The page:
"In 2004, a new FSC [Forest Stewardship Council] accreditation standard was introduced in order to bring FSC’s certification system in accordance with ISO’s international standards for certification. Now after 6 years there is clear evidence that this ISO-fixation is undermining the integrity of the FSC system, by shifting the focus away from improving field performance to evaluating systems. Stakeholders, however are not interested in systems, but verification that good forest management is happening and that claims are really trustworthy."writes Peter Feilberg, CEO of NEPCon in a recent post.
I concur in his critical view on the ISO "quality management systems approach".In theory it sounds good, but the reality is quite different.
Micheal Power has written a book: The Audit Society: Rituals of Verification which draws largely from financial audits. His conclusions are largely that the audit explosion is driven by vested interest and a failed attempt to minimize risk by focusing systems rather than actual performance. (a review of the book can be found on http://www.developmenteducationreview.com/issue11-review2 )
I have myself criticized the ISO inspired development of organic certification for almost twenty years now. And it is certainly an area I have a lot of insight in. I have helped a handful organic certification bodies to get accreditation and helped another handful to install "quality management systems". I have also worked as an auditor for the same period of time. I summarised some impressions of the accreditation process in a Leader in The Organic Standard November 2009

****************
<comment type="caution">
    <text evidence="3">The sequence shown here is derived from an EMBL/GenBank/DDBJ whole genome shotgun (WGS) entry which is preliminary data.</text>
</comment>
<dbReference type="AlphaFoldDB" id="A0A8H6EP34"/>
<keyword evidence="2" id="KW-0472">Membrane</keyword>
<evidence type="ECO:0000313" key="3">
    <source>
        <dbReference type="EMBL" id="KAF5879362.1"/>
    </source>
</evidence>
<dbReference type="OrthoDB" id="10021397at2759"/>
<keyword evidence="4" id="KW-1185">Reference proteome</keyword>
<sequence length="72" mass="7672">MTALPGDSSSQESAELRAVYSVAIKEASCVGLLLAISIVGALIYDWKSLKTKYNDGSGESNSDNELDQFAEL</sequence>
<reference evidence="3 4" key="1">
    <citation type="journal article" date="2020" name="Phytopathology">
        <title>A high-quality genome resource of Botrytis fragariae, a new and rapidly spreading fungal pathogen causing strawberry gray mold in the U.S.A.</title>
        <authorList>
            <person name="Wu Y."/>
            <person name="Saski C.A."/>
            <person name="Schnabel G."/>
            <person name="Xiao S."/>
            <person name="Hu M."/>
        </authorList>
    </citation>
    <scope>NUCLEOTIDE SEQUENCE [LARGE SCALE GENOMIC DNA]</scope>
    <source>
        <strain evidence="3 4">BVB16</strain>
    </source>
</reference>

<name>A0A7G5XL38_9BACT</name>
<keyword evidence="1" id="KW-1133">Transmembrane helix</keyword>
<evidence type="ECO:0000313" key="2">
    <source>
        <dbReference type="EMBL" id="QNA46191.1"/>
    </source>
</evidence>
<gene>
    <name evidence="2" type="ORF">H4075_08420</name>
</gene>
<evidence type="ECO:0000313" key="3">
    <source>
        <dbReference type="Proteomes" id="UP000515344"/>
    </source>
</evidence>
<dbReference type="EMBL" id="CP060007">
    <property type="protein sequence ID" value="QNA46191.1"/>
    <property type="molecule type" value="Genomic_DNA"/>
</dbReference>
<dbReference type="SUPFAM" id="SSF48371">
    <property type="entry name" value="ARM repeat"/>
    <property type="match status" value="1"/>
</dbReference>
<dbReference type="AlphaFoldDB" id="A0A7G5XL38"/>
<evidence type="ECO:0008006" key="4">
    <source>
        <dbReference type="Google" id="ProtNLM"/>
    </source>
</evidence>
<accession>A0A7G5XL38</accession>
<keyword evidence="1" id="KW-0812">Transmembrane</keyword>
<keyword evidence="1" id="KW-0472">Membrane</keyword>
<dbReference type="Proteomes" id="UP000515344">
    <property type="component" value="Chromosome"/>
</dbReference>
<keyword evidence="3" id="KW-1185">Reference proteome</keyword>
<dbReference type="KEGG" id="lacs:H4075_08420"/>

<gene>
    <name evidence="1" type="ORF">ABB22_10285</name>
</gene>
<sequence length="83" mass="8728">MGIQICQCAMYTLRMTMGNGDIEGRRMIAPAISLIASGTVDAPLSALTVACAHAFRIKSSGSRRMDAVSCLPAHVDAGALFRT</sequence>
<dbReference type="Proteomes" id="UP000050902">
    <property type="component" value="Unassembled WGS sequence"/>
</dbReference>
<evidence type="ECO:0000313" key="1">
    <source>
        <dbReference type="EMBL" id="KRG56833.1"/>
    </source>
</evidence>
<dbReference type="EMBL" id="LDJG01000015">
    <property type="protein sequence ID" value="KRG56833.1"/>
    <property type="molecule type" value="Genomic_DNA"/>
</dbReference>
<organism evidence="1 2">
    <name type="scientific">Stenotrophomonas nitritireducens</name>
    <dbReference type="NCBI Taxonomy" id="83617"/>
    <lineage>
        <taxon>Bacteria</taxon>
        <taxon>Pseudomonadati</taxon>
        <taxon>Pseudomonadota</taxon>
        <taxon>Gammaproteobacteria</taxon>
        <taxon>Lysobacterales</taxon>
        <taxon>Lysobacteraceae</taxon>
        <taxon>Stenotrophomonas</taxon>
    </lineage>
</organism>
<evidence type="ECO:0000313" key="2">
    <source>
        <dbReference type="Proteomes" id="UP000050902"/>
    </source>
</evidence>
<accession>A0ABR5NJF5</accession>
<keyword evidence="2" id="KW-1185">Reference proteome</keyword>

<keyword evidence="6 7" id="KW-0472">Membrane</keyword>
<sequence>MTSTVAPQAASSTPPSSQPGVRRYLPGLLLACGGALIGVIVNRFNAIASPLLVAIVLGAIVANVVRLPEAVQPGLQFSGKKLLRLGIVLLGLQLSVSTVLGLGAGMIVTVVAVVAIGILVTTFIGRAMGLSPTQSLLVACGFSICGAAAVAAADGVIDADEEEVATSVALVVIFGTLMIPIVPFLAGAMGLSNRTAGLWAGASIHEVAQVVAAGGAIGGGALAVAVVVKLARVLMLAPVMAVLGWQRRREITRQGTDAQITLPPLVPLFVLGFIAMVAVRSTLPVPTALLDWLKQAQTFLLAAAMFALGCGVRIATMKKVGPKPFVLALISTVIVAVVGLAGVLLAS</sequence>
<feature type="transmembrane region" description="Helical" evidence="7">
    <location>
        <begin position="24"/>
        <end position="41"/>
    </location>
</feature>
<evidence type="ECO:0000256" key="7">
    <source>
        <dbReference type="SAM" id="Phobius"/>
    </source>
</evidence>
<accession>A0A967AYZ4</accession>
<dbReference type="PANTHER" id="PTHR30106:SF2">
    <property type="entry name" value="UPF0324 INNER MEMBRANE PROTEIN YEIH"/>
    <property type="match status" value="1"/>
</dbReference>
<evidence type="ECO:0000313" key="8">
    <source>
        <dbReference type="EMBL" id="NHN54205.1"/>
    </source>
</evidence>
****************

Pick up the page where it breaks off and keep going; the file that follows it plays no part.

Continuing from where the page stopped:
How valuable is accreditation?
A survey on accreditation, recently conducted by TOS, shows that there is considerable discontent with how accreditation systems are operated. In particular, respondents criticised national accreditation bodies within the EU for their high fees, the poor correlation between fees charged and work done, bad service and the low level of competence. Compulsory accreditation for organic certification bodies is fairly new in the EU system. The EU has maintained a policy of national monopoly in accreditation. The logic behind this policy is that if there was competition between accreditation bodies, a super accreditation system would be needed to monitor them – another body that determines which are reliable. Many question the wisdom of this monopoly. A critical voice in the TOS survey described the EU model as having ‘only God above the accreditors and God doesn’t care a lot about accreditation’.
Controversially, the EU has never been able to explain why a single monopolistic accreditation body is more reliable than competing ones. Admittedly the accreditation bodies have a certain self control, peer-review, in the International Accreditation Forum. But it is hard to understand why the EU policy can accept the relevance of peer-review on the accreditation level and not on the certification level? All the arguments for maintaining an accreditation monopoly can be applied just as well to certification, making accreditation itself redundant. There is one question that was never asked, and which the TOS survey did not answer: ‘is there value in the accreditation?’. Such a question has many facets. One is whether accreditation is of direct value to the development of the organic market. Most likely the answer to this is ‘no’. Consumers have no understanding about these issues, and the fact that the certification body is accredited is of no relevance in the marketplace.